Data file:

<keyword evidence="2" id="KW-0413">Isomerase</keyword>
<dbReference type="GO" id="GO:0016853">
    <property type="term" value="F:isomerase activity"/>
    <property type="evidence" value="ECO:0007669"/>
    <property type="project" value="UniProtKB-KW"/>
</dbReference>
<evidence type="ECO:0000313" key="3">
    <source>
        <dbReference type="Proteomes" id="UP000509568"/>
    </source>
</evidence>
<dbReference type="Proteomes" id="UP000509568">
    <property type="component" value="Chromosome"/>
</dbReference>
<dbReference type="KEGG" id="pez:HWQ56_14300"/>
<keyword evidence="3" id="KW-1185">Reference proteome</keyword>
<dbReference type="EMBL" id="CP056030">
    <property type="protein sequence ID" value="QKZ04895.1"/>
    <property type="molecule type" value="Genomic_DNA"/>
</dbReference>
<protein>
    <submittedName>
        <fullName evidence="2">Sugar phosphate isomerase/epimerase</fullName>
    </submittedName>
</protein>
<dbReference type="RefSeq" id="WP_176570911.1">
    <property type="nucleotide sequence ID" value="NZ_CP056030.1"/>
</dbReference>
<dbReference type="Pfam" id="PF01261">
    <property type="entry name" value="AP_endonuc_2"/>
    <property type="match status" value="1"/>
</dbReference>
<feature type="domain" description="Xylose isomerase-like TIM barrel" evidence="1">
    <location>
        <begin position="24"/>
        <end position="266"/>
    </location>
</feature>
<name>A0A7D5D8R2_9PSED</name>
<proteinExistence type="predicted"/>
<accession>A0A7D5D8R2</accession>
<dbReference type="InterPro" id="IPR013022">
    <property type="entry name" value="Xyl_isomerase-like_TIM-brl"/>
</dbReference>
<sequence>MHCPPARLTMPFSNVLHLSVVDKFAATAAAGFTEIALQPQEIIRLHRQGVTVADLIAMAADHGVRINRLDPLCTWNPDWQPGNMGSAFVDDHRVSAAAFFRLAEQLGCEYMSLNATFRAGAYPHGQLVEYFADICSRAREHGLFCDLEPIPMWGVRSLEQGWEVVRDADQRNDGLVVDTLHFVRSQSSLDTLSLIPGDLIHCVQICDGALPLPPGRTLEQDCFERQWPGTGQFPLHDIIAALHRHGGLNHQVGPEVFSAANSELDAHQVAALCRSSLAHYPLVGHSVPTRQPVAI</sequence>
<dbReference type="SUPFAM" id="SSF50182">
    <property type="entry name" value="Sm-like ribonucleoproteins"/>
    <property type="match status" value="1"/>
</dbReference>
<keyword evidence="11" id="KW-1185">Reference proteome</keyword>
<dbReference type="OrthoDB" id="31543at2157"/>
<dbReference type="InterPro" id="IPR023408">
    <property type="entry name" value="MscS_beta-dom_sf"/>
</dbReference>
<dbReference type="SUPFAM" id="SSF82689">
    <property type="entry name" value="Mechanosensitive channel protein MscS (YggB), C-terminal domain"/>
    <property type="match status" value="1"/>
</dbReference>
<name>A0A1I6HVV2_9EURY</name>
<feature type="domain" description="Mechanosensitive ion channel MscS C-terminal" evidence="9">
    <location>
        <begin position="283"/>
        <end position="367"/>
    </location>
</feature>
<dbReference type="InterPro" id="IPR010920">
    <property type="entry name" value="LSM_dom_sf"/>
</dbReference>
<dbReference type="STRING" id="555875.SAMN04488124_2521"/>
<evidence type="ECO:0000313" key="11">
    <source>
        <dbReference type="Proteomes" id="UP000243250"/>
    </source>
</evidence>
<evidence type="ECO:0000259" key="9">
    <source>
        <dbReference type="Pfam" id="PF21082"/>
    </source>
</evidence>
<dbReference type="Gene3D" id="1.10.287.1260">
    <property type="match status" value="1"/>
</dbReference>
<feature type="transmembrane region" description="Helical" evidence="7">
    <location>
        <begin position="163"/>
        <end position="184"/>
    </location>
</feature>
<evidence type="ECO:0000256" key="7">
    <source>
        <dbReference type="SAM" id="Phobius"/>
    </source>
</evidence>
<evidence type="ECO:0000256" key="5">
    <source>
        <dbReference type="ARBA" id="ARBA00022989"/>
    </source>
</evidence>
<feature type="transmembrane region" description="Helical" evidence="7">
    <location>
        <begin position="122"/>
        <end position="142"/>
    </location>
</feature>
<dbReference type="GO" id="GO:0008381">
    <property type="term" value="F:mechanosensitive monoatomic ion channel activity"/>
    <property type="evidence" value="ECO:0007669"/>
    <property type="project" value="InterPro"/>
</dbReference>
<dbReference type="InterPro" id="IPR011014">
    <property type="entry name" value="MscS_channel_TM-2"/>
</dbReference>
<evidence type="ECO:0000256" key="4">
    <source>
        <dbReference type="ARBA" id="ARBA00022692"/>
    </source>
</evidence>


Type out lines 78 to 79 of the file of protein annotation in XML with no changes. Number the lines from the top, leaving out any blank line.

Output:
    </source>
</evidence>